- I know exactly what you mean with the jittery comment. It's a japanese car so it is designed for very smooth roads - but it is also probably just the not so good stock suspension. I am happy mine has 17" because the roads where I live are pretty bad. The ride becomes too choppy and harsh with 19" so Ill happily sacrifice the fancy looks. I love the design of the 17's on this car.

- It's the best electric steering rack you can find, I think, especially in terms of feel. No complaints there.

- For a fairly large sedan the chassis seems more than content to be pushed quite hard. It responds well to such driving although I can feel the open differential complaining.. I was going pretty fast into a corner with very smooth asphalt and recall the rear end stepping out to the point where it needed a decent amount of correction. It became apparent to me after this experience that overall chassis balance and feel is quite excellent on this car. I don't recall actually feeling what the front and rear axles were doing, through the steering rack so precisely in any car built in the last 15-20 years.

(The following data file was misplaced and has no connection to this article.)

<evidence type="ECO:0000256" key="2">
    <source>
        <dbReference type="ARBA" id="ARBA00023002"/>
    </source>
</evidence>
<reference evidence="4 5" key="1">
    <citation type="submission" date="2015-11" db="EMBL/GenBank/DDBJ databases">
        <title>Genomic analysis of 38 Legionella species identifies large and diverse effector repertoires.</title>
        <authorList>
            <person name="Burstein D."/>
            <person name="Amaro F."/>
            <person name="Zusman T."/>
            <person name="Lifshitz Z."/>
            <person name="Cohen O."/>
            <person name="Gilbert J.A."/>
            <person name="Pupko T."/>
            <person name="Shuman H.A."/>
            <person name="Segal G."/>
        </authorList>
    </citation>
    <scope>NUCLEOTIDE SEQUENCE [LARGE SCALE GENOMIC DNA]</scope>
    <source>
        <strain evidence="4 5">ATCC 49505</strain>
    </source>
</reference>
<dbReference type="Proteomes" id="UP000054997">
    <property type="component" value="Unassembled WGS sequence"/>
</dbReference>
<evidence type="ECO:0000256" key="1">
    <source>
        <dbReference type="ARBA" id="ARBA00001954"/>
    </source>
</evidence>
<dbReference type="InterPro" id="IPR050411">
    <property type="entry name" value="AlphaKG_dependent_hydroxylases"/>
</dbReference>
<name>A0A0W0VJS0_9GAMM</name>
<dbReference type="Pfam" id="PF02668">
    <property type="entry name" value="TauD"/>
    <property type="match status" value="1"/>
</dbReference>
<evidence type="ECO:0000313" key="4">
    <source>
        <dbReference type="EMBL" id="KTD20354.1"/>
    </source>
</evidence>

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- I agree, for such a large sedan it does an excellent job around tight corners. Our NA models are around 3200LB while the turbo is 3400LB. It is a very light car for its size...

- It's the best electric steering rack you can find, I think...

... I don't recall actually feeling what the front and rear axles were doing, through the steering rack so precisely in any car built in the last 15-20 years.
Agree re the (light) wt... for its size.